“I’m not like you.”
At the heart of the show, we’ve always had Marco and Sonya, two people with different ways of going about the world, but two people who work well together. Over the course of the season, we’ve seen them grow distant, tension simmering between them after Marco’s murder of the Juarez cops, but we’ve also seen them move toward each other again. In “Jubilex”, they will both be moving forward knowing the other has his or her back.
Several similarities in dialogue help further the connection between Marco and Sonya in this finale: 1) Sonya’s “I’m not like you” to Eleanor at the end paralleled with Marco telling Romina that she “doesn’t have to be like her father”, and 2) “I need your help”, the first coming from Marco as he’s calling from the station, and the second coming from Sonya after she kills Eleanor’s father. Simply put, the two need each other and complement each other and help each other, and their relationship is very different than the one we see with Eleanor and Fausto.
I bring up Eleanor and Fausto because season 2 deals with dualities, with Sonya’s and Eleanor’s similarities and with Fausto’s and Marco’s similarities. Two weeks ago, the interrogation scene highlighted the former, and this week, Fausto and Marco sitting next to each other in the cell highlights the latter. However, the differences arise when you look at choice, when you look at what direction each person ended up traveling in. These people went down very different paths that eventually converged, and what we see in season two is an exploration of what happens when different histories and ideologies clash.
“Jubilex” ultimately delivers a bit too pat of a resolution regarding these dualities, especially with regards to Eleanor’s scene with her father, and that’s the result of a diminishing presence that’s pretty swiftly brought to the forefront (conveniently around finale time). Eleanor simply hasn’t played as big a role as we thought she’d play, and as a character moment for her, the final scene doesn’t quite work; as a character moment for Sonya, however, it does. Her shooting Eleanor’s father illustrates her Marco-esque side, her willingness to venture into new territory and take action even if it’s not in line with her moral code, but her decision not to shoot Eleanor also distances herself from the decision made by Hank with Dobbs. Finally, this sets up an intriguing storyline for next year: her job may be in jeopardy now, due to the fact that she killed someone while in Mexico.
There’s also the question of how Fausto will be prosecuted, and it looks like the show will continue to explore the border politics of El Paso-Juarez within the context of a larger scope, as opposed to a revenge-driven serial killer. The gorgeous final shot of the season emphasizes this fact: the problems that permeate the border, that kill and perpetuate the cycle of violence I’ve written so much about this season, are never-ending. The two sides are so close, yet so far.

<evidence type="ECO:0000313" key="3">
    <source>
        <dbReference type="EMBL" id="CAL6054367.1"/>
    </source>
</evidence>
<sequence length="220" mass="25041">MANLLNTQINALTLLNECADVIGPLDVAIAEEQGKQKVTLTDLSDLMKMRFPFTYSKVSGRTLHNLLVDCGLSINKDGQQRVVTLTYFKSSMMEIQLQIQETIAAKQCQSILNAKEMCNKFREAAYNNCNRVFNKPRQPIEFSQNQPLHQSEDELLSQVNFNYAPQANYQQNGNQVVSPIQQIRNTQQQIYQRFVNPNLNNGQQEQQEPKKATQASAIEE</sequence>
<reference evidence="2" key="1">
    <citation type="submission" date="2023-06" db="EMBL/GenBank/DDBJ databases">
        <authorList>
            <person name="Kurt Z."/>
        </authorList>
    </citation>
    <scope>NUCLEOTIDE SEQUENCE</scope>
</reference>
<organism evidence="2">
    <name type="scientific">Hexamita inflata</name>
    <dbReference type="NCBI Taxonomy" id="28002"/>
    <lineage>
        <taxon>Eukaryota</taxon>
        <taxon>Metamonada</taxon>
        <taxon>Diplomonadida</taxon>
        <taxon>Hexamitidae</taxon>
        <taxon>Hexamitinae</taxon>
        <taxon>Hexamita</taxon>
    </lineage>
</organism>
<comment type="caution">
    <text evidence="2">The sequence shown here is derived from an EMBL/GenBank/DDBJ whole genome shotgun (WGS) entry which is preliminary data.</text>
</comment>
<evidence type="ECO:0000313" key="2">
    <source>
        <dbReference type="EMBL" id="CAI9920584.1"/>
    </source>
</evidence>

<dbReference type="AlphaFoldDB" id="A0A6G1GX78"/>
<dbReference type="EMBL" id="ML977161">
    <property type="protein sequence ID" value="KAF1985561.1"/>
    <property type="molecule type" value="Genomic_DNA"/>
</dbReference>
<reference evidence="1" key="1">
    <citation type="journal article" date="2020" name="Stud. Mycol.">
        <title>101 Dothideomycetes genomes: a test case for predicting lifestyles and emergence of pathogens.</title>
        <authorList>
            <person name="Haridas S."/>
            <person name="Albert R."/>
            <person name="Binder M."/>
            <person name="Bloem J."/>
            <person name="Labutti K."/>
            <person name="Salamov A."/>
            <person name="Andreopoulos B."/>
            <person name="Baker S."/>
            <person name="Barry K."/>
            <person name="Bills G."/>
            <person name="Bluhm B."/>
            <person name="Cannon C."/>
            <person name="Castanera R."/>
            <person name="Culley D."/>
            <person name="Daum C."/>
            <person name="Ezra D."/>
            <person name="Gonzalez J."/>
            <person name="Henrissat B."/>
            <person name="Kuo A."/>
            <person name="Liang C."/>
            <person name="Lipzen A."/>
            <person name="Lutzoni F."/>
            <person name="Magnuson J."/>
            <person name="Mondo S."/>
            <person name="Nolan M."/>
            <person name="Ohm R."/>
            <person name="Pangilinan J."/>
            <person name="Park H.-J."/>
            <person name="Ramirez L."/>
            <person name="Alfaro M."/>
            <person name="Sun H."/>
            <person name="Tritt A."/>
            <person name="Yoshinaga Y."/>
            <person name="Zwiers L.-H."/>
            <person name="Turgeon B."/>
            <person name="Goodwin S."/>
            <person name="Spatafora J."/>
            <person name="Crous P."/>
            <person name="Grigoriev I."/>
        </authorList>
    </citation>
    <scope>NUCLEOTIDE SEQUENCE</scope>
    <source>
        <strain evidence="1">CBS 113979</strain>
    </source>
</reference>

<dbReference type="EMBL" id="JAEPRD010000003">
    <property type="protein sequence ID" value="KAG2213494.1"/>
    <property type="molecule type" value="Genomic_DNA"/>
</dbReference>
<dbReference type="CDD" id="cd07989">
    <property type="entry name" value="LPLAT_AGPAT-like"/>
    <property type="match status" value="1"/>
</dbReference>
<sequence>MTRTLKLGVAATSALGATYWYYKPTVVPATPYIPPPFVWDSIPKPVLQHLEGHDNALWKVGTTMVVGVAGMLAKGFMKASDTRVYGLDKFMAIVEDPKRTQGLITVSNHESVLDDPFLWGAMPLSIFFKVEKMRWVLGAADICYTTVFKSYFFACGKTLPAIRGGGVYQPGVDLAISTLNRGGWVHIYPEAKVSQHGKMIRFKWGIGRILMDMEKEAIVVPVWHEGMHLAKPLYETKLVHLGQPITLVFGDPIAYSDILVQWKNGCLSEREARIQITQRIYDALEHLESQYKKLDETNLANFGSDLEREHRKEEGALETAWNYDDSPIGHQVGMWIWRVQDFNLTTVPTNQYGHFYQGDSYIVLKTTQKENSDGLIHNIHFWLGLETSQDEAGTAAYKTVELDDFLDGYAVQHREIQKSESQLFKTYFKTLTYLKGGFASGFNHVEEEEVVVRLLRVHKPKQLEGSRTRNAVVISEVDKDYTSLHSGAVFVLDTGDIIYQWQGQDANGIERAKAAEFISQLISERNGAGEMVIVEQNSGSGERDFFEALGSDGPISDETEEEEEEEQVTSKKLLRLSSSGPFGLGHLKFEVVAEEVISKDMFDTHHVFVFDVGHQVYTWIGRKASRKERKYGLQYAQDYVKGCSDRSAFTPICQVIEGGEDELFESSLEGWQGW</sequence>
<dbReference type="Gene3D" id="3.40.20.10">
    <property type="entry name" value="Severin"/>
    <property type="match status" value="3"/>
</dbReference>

SEASON GRADE: B+
-This resolution is all a bit rushed, isn’t it? This episode probably needs an extra ten minutes.
-The most rewarding storyline of the season has to be Fausto-Marco, which is just wonderfully done throughout. There’s a nice example in here of duality and opposites: Fausto saw Marco’s father as a hero, and Marco saw him as merely a dope grower.
-I’m happy to see Linder alive, although I’m not sure exactly what role he’ll fill if there’s a season three. He seems to just be one of those characters who is an integral part of this unique environment, but remains on the outskirts. Off that note, people like Eva and Charlotte and Ray–pretty important last season–all got the short end of the stick this year.
-Fausto throwing up on his #2 is hilarious.
-Yay, Cesar’s still alive!
-What the ending would’ve been if not for FX intervention: “Marco gets Fausto, and then the Americans take him away; the other was Marco and Sonya get Fausto only to have the CIA agent Buckley kill Fausto”.
-It’s nice to see Frye and Adriana being able to write their story. If anyone deserves a happy ending–for now–it’s those two.
-I wanted to see a bit more of Alex Buckley. He was an interesting character.
-That does it for season 2, and possibly also for the series as a whole. The ratings are not pretty, so if FX renews the show, it’ll be because the network wants to keep it, not because it’s the next Sons of Anarchy ratings-wise. If the series is over, then it was truly a pleasure covering the show, and if the series is not over, the same applies, but I’ll be back next summer for season 3. Thanks for reading.
Photo credit: FX, The Bridge